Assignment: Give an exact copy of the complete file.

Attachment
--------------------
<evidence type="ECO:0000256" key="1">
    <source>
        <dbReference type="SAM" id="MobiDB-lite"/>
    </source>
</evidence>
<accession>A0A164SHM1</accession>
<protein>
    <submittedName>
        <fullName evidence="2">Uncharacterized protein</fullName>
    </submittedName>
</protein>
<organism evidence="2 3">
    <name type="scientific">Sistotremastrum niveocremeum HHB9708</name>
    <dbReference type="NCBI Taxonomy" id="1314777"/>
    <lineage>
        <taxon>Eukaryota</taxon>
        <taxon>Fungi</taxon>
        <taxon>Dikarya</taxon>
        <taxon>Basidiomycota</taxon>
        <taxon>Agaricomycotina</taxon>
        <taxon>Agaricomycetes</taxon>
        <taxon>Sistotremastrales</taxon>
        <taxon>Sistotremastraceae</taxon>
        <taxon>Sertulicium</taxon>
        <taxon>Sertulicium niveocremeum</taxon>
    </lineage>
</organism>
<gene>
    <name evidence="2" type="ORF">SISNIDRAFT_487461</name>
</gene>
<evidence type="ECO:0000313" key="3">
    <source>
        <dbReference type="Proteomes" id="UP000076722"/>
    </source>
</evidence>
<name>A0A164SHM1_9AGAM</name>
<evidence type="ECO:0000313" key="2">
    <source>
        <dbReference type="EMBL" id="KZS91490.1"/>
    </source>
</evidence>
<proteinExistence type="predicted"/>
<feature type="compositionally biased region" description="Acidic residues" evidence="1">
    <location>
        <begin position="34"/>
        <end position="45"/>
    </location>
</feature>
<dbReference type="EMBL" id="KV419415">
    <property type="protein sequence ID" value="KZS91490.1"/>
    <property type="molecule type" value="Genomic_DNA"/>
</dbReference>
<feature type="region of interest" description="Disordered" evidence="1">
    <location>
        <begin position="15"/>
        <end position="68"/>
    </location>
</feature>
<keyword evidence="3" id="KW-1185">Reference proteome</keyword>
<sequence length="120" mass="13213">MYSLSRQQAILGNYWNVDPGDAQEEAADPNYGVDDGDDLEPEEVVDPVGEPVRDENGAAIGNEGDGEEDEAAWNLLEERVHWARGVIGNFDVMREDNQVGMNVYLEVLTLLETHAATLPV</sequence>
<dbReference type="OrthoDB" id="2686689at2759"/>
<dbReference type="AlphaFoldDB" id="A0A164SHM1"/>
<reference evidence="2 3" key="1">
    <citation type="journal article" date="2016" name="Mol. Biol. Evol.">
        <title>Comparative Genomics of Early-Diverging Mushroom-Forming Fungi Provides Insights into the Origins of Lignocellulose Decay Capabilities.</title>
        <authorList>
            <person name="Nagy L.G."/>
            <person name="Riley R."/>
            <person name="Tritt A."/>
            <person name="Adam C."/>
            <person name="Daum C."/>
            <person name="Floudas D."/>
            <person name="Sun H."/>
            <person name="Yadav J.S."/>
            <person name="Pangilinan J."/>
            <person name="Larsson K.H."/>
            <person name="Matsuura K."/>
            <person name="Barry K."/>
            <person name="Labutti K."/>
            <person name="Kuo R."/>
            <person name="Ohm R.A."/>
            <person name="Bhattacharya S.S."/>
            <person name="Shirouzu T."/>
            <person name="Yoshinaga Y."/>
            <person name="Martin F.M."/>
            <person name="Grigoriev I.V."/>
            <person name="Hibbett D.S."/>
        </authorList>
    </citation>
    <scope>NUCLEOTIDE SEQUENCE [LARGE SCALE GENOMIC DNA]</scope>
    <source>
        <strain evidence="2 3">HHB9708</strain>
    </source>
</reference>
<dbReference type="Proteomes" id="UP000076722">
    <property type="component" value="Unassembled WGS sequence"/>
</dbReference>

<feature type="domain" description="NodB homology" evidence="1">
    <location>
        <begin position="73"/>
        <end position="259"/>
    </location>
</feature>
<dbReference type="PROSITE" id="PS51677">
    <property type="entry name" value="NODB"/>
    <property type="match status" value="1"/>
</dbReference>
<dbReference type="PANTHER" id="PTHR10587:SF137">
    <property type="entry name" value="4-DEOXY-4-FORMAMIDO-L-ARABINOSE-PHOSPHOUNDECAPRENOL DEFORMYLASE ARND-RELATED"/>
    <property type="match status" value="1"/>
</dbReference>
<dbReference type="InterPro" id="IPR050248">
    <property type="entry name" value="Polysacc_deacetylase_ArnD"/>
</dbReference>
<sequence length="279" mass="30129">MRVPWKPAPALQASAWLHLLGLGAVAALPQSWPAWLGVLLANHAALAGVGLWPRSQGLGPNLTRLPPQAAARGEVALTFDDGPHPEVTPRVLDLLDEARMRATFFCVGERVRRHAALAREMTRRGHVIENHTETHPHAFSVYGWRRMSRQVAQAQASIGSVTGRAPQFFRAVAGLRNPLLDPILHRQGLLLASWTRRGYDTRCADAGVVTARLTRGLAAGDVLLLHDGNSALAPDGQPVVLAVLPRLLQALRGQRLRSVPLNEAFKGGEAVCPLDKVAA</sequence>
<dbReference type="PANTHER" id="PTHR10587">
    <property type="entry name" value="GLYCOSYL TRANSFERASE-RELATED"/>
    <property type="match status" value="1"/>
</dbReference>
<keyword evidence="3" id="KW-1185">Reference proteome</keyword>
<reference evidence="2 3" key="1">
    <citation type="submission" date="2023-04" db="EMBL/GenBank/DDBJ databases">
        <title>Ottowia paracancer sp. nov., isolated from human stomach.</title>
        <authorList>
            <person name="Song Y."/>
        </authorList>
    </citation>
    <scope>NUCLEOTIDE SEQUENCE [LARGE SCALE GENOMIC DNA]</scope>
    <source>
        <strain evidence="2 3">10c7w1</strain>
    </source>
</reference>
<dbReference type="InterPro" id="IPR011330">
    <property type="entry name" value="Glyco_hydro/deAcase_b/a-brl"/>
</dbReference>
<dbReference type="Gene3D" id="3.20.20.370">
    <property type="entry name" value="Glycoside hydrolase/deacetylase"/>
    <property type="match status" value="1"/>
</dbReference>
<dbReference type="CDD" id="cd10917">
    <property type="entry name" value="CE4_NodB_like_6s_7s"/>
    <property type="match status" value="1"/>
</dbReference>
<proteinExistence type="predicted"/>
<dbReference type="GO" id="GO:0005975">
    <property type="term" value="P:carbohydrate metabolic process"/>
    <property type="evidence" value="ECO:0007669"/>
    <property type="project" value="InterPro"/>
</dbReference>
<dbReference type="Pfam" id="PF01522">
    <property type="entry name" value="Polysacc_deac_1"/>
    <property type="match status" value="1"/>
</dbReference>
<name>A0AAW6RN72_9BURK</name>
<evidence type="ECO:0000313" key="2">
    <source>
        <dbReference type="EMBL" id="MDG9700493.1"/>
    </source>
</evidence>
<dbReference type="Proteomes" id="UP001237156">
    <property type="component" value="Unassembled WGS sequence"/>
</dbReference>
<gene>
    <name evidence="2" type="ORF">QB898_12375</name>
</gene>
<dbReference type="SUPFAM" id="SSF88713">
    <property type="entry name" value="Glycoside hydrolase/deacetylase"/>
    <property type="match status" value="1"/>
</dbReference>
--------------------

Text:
<evidence type="ECO:0000256" key="1">
    <source>
        <dbReference type="SAM" id="MobiDB-lite"/>
    </source>
</evidence>
<accession>A0A164SHM1</accession>
<protein>
    <submittedName>
        <fullName evidence="2">Uncharacterized protein</fullName>
    </submittedName>
</protein>
<organism evidence="2 3">
    <name type="scientific">Sistotremastrum niveocremeum HHB9708</name>
    <dbReference type="NCBI Taxonomy" id="1314777"/>
    <lineage>
        <taxon>Eukaryota</taxon>
        <taxon>Fungi</taxon>
        <taxon>Dikarya</taxon>
        <taxon>Basidiomycota</taxon>
        <taxon>Agaricomycotina</taxon>
        <taxon>Agaricomycetes</taxon>
        <taxon>Sistotremastrales</taxon>
        <taxon>Sistotremastraceae</taxon>
        <taxon>Sertulicium</taxon>
        <taxon>Sertulicium niveocremeum</taxon>
    </lineage>
</organism>
<gene>
    <name evidence="2" type="ORF">SISNIDRAFT_487461</name>
</gene>
<evidence type="ECO:0000313" key="3">
    <source>
        <dbReference type="Proteomes" id="UP000076722"/>
    </source>
</evidence>
<name>A0A164SHM1_9AGAM</name>
<evidence type="ECO:0000313" key="2">
    <source>
        <dbReference type="EMBL" id="KZS91490.1"/>
    </source>
</evidence>
<proteinExistence type="predicted"/>
<feature type="compositionally biased region" description="Acidic residues" evidence="1">
    <location>
        <begin position="34"/>
        <end position="45"/>
    </location>
</feature>
<dbReference type="EMBL" id="KV419415">
    <property type="protein sequence ID" value="KZS91490.1"/>
    <property type="molecule type" value="Genomic_DNA"/>
</dbReference>
<feature type="region of interest" description="Disordered" evidence="1">
    <location>
        <begin position="15"/>
        <end position="68"/>
    </location>
</feature>
<keyword evidence="3" id="KW-1185">Reference proteome</keyword>
<sequence length="120" mass="13213">MYSLSRQQAILGNYWNVDPGDAQEEAADPNYGVDDGDDLEPEEVVDPVGEPVRDENGAAIGNEGDGEEDEAAWNLLEERVHWARGVIGNFDVMREDNQVGMNVYLEVLTLLETHAATLPV</sequence>
<dbReference type="OrthoDB" id="2686689at2759"/>
<dbReference type="AlphaFoldDB" id="A0A164SHM1"/>
<reference evidence="2 3" key="1">
    <citation type="journal article" date="2016" name="Mol. Biol. Evol.">
        <title>Comparative Genomics of Early-Diverging Mushroom-Forming Fungi Provides Insights into the Origins of Lignocellulose Decay Capabilities.</title>
        <authorList>
            <person name="Nagy L.G."/>
            <person name="Riley R."/>
            <person name="Tritt A."/>
            <person name="Adam C."/>
            <person name="Daum C."/>
            <person name="Floudas D."/>
            <person name="Sun H."/>
            <person name="Yadav J.S."/>
            <person name="Pangilinan J."/>
            <person name="Larsson K.H."/>
            <person name="Matsuura K."/>
            <person name="Barry K."/>
            <person name="Labutti K."/>
            <person name="Kuo R."/>
            <person name="Ohm R.A."/>
            <person name="Bhattacharya S.S."/>
            <person name="Shirouzu T."/>
            <person name="Yoshinaga Y."/>
            <person name="Martin F.M."/>
            <person name="Grigoriev I.V."/>
            <person name="Hibbett D.S."/>
        </authorList>
    </citation>
    <scope>NUCLEOTIDE SEQUENCE [LARGE SCALE GENOMIC DNA]</scope>
    <source>
        <strain evidence="2 3">HHB9708</strain>
    </source>
</reference>
<dbReference type="Proteomes" id="UP000076722">
    <property type="component" value="Unassembled WGS sequence"/>
</dbReference>

<feature type="domain" description="NodB homology" evidence="1">
    <location>
        <begin position="73"/>
        <end position="259"/>
    </location>
</feature>
<dbReference type="PROSITE" id="PS51677">
    <property type="entry name" value="NODB"/>
    <property type="match status" value="1"/>
</dbReference>
<dbReference type="PANTHER" id="PTHR10587:SF137">
    <property type="entry name" value="4-DEOXY-4-FORMAMIDO-L-ARABINOSE-PHOSPHOUNDECAPRENOL DEFORMYLASE ARND-RELATED"/>
    <property type="match status" value="1"/>
</dbReference>
<dbReference type="InterPro" id="IPR050248">
    <property type="entry name" value="Polysacc_deacetylase_ArnD"/>
</dbReference>
<sequence length="279" mass="30129">MRVPWKPAPALQASAWLHLLGLGAVAALPQSWPAWLGVLLANHAALAGVGLWPRSQGLGPNLTRLPPQAAARGEVALTFDDGPHPEVTPRVLDLLDEARMRATFFCVGERVRRHAALAREMTRRGHVIENHTETHPHAFSVYGWRRMSRQVAQAQASIGSVTGRAPQFFRAVAGLRNPLLDPILHRQGLLLASWTRRGYDTRCADAGVVTARLTRGLAAGDVLLLHDGNSALAPDGQPVVLAVLPRLLQALRGQRLRSVPLNEAFKGGEAVCPLDKVAA</sequence>
<dbReference type="PANTHER" id="PTHR10587">
    <property type="entry name" value="GLYCOSYL TRANSFERASE-RELATED"/>
    <property type="match status" value="1"/>
</dbReference>
<keyword evidence="3" id="KW-1185">Reference proteome</keyword>
<reference evidence="2 3" key="1">
    <citation type="submission" date="2023-04" db="EMBL/GenBank/DDBJ databases">
        <title>Ottowia paracancer sp. nov., isolated from human stomach.</title>
        <authorList>
            <person name="Song Y."/>
        </authorList>
    </citation>
    <scope>NUCLEOTIDE SEQUENCE [LARGE SCALE GENOMIC DNA]</scope>
    <source>
        <strain evidence="2 3">10c7w1</strain>
    </source>
</reference>
<dbReference type="InterPro" id="IPR011330">
    <property type="entry name" value="Glyco_hydro/deAcase_b/a-brl"/>
</dbReference>
<dbReference type="Gene3D" id="3.20.20.370">
    <property type="entry name" value="Glycoside hydrolase/deacetylase"/>
    <property type="match status" value="1"/>
</dbReference>
<dbReference type="CDD" id="cd10917">
    <property type="entry name" value="CE4_NodB_like_6s_7s"/>
    <property type="match status" value="1"/>
</dbReference>
<proteinExistence type="predicted"/>
<dbReference type="GO" id="GO:0005975">
    <property type="term" value="P:carbohydrate metabolic process"/>
    <property type="evidence" value="ECO:0007669"/>
    <property type="project" value="InterPro"/>
</dbReference>
<dbReference type="Pfam" id="PF01522">
    <property type="entry name" value="Polysacc_deac_1"/>
    <property type="match status" value="1"/>
</dbReference>
<name>A0AAW6RN72_9BURK</name>
<evidence type="ECO:0000313" key="2">
    <source>
        <dbReference type="EMBL" id="MDG9700493.1"/>
    </source>
</evidence>
<dbReference type="Proteomes" id="UP001237156">
    <property type="component" value="Unassembled WGS sequence"/>
</dbReference>
<gene>
    <name evidence="2" type="ORF">QB898_12375</name>
</gene>
<dbReference type="SUPFAM" id="SSF88713">
    <property type="entry name" value="Glycoside hydrolase/deacetylase"/>
    <property type="match status" value="1"/>
</dbReference>